A fire that broke out early yesterday at a PetroChina (中國石油天然氣) refinery in the northeastern Chinese city of Dalian, the second blaze in two months, was extinguished with no reports of injuries, the company said.
State-owned PetroChina, China’s biggest oil and gas producer, said the fire occurred in a diesel tank containing 725 tons of fuel at its subsidiary Dalian Petrochemical, but any that escaped had been channeled into an emergency storage pool.
The cause of the accident is under investigation, it said.
A fire in the middle of last month at the same refinery forced the company to suspend operations of some of its units.
Dalian was the site of China’s biggest known oil spill, when a pipeline explosion put at least 1,360 tonnes of oil into the sea in July last year.
The city recently saw protests by about 12,000 people demanding the removal of a chemical factory making paraxylene. In the face of such a rare, but bold show of public dissatisfaction, the authorities agreed to move the plant out of the downtown area.
The protest was mounted after waves from Tropical Storm Muifa last week broke a dike guarding the plant and raised fears that floodwaters could release toxic chemicals.
Recent oil spills in Bohai Bay, offshore from Dalian, have further raised concern over environmental risks from the region’s energy and chemicals industries, with government officials threatening legal action against ConocoPhillips China, which operates wells in the affected oil field with another big state energy company, CNOOC (中國海洋石油).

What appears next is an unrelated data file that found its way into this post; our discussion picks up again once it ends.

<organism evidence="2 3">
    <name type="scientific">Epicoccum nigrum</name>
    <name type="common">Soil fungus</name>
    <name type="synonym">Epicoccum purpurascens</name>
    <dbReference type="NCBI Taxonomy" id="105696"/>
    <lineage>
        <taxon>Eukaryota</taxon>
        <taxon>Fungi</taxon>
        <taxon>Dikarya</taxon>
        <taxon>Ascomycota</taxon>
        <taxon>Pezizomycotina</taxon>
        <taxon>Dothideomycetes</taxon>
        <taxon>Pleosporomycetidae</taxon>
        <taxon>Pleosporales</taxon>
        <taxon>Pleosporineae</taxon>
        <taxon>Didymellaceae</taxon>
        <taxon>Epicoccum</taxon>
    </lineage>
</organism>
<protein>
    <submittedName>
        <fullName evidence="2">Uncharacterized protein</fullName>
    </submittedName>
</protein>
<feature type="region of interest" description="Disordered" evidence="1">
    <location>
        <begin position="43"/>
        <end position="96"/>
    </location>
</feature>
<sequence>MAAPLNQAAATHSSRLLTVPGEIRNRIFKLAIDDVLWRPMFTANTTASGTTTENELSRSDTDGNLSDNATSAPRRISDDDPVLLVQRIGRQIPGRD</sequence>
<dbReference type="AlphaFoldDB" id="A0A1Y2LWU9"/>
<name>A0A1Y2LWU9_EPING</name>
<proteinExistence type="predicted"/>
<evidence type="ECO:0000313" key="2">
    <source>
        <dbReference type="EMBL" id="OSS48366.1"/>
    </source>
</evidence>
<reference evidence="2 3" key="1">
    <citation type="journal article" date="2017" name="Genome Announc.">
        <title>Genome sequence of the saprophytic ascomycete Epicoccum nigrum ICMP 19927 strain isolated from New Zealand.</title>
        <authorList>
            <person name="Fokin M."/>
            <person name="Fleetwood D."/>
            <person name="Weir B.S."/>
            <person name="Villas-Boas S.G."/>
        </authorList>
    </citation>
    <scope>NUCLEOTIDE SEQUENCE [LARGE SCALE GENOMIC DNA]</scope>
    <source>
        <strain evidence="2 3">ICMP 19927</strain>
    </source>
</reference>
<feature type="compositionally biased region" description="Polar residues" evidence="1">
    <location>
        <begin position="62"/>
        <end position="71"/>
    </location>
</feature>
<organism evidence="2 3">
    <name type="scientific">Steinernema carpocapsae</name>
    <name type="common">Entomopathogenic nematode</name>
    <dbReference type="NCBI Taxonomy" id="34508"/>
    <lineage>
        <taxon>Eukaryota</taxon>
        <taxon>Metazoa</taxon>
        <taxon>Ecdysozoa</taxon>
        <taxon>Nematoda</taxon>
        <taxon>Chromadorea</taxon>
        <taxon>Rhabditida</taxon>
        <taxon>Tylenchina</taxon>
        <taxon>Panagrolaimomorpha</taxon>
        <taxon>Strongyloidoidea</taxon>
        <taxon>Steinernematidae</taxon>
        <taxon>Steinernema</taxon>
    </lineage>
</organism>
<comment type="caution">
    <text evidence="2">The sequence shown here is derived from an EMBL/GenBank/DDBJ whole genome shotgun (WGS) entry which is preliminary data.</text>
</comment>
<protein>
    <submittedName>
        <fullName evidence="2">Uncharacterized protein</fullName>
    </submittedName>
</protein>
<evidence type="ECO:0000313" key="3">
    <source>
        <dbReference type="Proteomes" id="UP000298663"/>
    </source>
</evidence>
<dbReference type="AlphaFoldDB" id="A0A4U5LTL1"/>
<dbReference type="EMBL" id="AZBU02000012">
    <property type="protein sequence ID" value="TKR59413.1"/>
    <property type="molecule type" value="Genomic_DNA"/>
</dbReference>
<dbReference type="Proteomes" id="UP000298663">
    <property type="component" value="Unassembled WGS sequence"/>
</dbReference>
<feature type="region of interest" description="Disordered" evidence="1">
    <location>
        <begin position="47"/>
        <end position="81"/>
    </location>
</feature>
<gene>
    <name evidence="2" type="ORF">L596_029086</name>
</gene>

CNOOC’s refinery at Daya Bay, in Huizhou, halted operations in several of its production lines after a fire broke out in its aromatics unit on July 11.
PetroChina’s statements, posted on its Web site, emphasized that yesterday’s fire did not cause any pollution.
Dalian, a relatively well-planned, modern port city of more than 6 million, has found itself at the center of intensifying friction between economic planners counting on big industries such as petrochemicals to help power growth and residents desiring a healthy environment.
Downtown factories are a hot-button issue for educated Chinese and many cities, including Beijing and Shanghai, have closed down steel mills, shipyards and refineries and shifted them into the suburbs.
Petrochemicals already account for half of Dalian’s tax revenues, according to the city government, and city plans call for further expanding refineries into a regional oil products base.
The fires at the Dalian refinery have also raised concern about safety standards in the industry, as petrochemical companies struggle to preserve profit margins despite surging costs for crude oil and other raw materials.